Oklahoma City Woman Raises Funds for Orphaned Kenyans

By Page, David | THE JOURNAL RECORD, August 2, 2007 | Go to article overview

Oklahoma City Woman Raises Funds for Orphaned Kenyans


Page, David, THE JOURNAL RECORD


In late 2004, Beatrice Williamson discovered a problem when she made a call to her mother in Kisumu, Kenya. "I called my mom and could tell everything was not OK," said Williamson, director of the Pamoja International Ministry at Citychurch in Oklahoma City.

Her mother, a schoolteacher in the small village in Kenya where Williamson was raised, said a student had not come to school in several days.

"My mother went to the home to check on her," Williamson said. Both of the girl's parents died of AIDS and she and her brother lived with an uncle. Williamson's mother discovered her student had been injured while collecting firewood for cooking.

"She had a serious leg injury and had not received medical treatment," Williamson said. Amputation of the leg was a possibility. Williamson wired money from Oklahoma City to Kenya so her mother could pay for medical attention for the girl. Her mother's student recovered and the leg was saved.

Wiring the money for medical care was just the beginning for Williamson. In early 2005, she founded Maisha International Orphanage, a nonprofit organization formed in Oklahoma to raise funds to help provide basic needs and necessities for orphaned children in Kisumu.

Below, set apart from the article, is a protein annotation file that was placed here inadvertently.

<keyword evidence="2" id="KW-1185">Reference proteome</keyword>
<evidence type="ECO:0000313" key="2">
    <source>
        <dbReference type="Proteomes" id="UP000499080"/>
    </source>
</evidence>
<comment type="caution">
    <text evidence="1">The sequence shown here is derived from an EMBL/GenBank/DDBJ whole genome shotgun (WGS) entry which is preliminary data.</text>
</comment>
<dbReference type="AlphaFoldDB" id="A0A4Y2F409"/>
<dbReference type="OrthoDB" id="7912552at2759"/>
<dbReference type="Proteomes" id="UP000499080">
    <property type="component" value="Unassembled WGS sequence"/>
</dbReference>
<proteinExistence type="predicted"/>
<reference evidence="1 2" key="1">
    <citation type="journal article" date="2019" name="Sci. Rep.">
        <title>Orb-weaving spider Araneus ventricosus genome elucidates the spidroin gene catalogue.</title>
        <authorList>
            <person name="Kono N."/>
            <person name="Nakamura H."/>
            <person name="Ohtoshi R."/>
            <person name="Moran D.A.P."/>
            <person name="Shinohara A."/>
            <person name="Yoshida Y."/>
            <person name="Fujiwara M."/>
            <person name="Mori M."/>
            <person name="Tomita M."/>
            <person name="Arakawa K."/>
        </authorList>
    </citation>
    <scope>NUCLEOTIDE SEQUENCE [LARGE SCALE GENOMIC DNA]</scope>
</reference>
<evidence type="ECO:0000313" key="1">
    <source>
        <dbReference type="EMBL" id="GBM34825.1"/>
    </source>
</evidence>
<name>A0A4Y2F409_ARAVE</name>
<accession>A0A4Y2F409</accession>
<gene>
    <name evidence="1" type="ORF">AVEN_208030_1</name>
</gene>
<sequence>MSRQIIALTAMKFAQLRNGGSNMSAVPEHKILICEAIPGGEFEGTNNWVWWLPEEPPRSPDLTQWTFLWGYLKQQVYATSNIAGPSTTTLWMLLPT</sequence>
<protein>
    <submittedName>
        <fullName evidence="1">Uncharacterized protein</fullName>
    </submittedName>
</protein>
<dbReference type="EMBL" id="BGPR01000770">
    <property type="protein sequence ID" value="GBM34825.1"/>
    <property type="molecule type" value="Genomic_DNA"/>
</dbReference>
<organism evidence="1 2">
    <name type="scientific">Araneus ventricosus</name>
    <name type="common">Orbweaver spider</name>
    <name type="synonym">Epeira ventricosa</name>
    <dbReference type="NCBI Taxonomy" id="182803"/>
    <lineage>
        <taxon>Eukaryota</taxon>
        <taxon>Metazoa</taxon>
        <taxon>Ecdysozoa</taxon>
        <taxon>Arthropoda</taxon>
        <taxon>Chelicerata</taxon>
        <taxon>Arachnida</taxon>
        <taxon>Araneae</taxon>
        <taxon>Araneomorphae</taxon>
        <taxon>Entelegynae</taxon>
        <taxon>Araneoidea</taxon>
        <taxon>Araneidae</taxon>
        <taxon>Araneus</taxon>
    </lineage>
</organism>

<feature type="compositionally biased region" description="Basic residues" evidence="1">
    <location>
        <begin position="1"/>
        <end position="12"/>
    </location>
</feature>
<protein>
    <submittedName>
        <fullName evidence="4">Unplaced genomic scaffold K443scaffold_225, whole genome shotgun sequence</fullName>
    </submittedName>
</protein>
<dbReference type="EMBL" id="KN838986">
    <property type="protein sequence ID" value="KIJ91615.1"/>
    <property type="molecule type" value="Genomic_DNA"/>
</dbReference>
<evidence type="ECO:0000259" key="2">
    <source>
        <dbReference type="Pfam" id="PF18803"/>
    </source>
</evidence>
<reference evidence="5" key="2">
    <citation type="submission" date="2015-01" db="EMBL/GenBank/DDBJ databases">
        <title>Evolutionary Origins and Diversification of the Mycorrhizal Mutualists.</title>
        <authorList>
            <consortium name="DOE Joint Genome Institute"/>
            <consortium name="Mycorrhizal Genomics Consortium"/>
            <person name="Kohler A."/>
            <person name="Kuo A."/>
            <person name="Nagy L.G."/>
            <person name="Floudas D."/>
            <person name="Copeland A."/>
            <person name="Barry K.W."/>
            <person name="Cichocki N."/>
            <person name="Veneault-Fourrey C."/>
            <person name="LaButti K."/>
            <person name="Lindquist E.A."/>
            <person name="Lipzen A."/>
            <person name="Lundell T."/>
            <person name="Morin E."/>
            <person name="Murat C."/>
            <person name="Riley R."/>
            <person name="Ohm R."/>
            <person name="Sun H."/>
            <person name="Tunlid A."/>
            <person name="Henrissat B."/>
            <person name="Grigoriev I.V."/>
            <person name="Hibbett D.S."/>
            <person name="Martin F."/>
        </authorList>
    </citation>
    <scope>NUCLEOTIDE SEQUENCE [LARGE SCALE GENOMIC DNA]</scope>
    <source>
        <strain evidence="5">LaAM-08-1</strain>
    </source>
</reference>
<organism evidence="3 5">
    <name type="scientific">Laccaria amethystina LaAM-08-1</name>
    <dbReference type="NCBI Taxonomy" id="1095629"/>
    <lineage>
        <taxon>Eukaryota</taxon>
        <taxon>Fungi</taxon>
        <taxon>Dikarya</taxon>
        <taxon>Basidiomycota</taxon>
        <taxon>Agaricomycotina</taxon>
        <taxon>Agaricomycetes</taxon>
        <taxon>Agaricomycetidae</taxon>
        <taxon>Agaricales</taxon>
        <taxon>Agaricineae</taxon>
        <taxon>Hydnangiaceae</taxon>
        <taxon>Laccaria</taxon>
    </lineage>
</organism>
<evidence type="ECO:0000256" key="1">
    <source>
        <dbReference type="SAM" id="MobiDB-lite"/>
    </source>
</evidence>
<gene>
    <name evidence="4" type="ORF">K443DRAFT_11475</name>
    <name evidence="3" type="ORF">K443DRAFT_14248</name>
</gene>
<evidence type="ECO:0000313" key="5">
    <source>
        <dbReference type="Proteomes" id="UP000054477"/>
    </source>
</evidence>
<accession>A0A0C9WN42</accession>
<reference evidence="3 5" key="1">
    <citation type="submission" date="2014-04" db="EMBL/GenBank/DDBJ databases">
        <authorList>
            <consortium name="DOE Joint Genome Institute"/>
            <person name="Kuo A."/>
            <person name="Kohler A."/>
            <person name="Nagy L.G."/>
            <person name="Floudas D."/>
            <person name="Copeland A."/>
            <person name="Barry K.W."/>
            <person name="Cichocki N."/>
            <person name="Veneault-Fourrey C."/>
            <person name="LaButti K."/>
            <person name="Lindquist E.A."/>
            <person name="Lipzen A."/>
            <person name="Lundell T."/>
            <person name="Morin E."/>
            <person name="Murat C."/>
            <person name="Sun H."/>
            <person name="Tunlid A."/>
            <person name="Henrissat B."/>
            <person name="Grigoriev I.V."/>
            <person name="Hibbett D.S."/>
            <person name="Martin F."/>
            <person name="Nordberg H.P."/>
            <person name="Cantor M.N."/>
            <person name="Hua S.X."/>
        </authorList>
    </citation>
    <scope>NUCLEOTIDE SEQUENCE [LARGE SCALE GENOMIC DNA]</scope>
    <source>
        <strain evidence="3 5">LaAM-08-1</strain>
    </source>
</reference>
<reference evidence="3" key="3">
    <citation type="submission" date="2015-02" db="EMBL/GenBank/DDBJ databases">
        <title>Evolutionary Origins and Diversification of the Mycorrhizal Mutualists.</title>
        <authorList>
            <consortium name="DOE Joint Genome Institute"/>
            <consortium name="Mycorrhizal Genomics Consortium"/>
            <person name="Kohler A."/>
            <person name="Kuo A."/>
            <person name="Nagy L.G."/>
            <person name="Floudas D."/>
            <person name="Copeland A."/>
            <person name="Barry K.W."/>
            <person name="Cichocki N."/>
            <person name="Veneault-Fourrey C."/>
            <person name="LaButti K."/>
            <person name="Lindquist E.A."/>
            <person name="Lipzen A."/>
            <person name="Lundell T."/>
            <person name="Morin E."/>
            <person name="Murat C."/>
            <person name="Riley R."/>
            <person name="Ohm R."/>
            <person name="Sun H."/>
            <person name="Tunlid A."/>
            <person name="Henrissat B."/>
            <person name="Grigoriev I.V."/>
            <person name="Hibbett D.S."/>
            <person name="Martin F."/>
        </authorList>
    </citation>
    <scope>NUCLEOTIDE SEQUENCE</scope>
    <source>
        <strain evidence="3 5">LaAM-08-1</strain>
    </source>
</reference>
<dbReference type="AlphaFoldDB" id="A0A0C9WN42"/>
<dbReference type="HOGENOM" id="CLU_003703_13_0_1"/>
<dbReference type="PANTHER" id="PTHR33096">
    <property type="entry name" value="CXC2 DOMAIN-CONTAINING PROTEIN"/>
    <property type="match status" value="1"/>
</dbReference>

Through the program started in Oklahoma City in 2005, 22 children aged 4 to 13 are now housed by Williamson's mom in the village and 100 children receive at least one meal each day and three meals each Saturday. The injured girl and her brother were instrumental in the program's growth.

After the girl's leg healed, Williamson said her mother realized the student and her brother were not receiving proper care from the uncle. Williamson's mother invited the girl and her brother to stop at her home on the way to school each day for breakfast and after school to study.

They started bringing friends.

"One morning my mom woke up and 19 children were in her yard waiting for breakfast," Williamson said.

The children needed more than food.

"Many of them did not have a place to stay," Williamson said.

Some of the children in the village lost one or both parents to AIDS, she said.

Her mother receives help from within the village. Volunteers cook for the children and sew clothes.

"My mom got volunteers to help her feed the children," Williamson said. "Many of the volunteers are widows with children." Money for the orphanage is now provided by the nonprofit formed in Oklahoma City. On months when money is short, Citychurch often helps out.

Maisha also seeks monthly pledges to support the orphanage. …

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